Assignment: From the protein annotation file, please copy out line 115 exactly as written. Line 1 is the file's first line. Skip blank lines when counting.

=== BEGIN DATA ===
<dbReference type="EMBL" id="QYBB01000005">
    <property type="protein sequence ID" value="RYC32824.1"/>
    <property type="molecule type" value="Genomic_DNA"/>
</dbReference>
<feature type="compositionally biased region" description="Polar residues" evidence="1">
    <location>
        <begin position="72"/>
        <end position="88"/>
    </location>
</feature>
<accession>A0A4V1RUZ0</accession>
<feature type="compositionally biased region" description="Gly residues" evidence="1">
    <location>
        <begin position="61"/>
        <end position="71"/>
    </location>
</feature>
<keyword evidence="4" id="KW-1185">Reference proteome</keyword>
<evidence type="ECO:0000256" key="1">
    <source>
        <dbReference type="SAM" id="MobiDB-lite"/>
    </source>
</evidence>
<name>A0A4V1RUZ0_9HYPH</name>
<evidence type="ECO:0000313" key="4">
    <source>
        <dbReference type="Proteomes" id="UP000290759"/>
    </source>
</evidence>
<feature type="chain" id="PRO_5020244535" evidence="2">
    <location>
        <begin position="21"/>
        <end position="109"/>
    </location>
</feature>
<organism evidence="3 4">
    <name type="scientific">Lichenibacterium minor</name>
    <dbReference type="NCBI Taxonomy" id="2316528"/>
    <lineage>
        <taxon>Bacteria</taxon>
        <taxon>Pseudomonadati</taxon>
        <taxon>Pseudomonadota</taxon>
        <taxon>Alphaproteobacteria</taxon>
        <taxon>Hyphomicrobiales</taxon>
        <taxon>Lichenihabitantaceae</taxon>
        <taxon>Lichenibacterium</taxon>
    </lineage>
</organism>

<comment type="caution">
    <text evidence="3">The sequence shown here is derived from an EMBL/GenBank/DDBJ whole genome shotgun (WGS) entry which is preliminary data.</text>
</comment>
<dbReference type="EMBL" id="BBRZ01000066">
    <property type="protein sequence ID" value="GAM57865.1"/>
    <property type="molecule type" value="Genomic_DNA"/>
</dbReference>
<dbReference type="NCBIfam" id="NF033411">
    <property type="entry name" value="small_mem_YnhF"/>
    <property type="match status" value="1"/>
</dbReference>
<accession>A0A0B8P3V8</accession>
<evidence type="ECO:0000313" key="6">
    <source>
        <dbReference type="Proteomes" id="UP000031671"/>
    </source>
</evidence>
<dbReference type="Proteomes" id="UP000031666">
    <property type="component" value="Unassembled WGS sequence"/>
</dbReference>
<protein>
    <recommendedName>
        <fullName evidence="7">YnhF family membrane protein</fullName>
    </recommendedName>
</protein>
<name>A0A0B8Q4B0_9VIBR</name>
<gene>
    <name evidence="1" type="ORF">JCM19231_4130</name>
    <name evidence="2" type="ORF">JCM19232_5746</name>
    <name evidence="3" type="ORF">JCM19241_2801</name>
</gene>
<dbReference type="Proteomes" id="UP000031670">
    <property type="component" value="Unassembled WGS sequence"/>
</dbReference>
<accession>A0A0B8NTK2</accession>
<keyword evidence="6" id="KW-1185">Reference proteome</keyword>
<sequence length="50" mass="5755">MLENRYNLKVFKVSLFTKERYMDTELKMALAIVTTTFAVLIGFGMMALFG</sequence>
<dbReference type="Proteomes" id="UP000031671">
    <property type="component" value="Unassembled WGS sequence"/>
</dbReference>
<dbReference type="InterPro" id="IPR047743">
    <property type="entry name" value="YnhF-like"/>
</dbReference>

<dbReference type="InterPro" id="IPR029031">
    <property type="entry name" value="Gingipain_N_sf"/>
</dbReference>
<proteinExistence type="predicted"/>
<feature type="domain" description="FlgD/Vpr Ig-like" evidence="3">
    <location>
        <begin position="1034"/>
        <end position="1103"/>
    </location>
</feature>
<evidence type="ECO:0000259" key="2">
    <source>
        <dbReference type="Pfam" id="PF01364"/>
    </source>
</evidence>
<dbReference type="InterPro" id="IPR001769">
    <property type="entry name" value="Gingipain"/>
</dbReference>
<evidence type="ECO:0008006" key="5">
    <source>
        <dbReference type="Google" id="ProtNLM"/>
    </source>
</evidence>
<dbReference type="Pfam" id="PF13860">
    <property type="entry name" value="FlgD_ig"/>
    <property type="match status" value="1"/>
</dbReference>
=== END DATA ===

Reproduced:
<dbReference type="Pfam" id="PF13860">